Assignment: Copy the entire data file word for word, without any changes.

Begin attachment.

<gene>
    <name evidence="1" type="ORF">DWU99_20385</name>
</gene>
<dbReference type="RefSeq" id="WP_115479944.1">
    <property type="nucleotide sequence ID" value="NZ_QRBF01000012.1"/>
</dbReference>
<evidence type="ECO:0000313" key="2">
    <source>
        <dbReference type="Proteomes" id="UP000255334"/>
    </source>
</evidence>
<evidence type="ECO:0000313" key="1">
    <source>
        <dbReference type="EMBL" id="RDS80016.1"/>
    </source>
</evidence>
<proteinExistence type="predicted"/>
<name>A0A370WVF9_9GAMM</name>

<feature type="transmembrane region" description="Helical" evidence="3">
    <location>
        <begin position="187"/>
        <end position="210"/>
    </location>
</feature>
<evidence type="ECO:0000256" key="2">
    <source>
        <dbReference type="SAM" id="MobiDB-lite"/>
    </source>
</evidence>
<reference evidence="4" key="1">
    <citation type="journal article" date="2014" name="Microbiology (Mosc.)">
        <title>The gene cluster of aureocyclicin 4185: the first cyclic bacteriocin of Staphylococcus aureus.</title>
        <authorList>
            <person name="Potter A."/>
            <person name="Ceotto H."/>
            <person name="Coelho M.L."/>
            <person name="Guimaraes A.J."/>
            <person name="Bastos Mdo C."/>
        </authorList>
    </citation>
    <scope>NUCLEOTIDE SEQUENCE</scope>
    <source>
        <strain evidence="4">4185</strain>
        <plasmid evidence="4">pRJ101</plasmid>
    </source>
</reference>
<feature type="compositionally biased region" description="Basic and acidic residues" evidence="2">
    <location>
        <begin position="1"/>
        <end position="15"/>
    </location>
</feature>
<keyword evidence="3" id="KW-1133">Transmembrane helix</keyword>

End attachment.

<gene>
    <name evidence="1" type="ORF">DWU99_20385</name>
</gene>
<dbReference type="RefSeq" id="WP_115479944.1">
    <property type="nucleotide sequence ID" value="NZ_QRBF01000012.1"/>
</dbReference>
<evidence type="ECO:0000313" key="2">
    <source>
        <dbReference type="Proteomes" id="UP000255334"/>
    </source>
</evidence>
<evidence type="ECO:0000313" key="1">
    <source>
        <dbReference type="EMBL" id="RDS80016.1"/>
    </source>
</evidence>
<proteinExistence type="predicted"/>
<name>A0A370WVF9_9GAMM</name>

<feature type="transmembrane region" description="Helical" evidence="3">
    <location>
        <begin position="187"/>
        <end position="210"/>
    </location>
</feature>
<evidence type="ECO:0000256" key="2">
    <source>
        <dbReference type="SAM" id="MobiDB-lite"/>
    </source>
</evidence>
<reference evidence="4" key="1">
    <citation type="journal article" date="2014" name="Microbiology (Mosc.)">
        <title>The gene cluster of aureocyclicin 4185: the first cyclic bacteriocin of Staphylococcus aureus.</title>
        <authorList>
            <person name="Potter A."/>
            <person name="Ceotto H."/>
            <person name="Coelho M.L."/>
            <person name="Guimaraes A.J."/>
            <person name="Bastos Mdo C."/>
        </authorList>
    </citation>
    <scope>NUCLEOTIDE SEQUENCE</scope>
    <source>
        <strain evidence="4">4185</strain>
        <plasmid evidence="4">pRJ101</plasmid>
    </source>
</reference>
<feature type="compositionally biased region" description="Basic and acidic residues" evidence="2">
    <location>
        <begin position="1"/>
        <end position="15"/>
    </location>
</feature>
<keyword evidence="3" id="KW-1133">Transmembrane helix</keyword>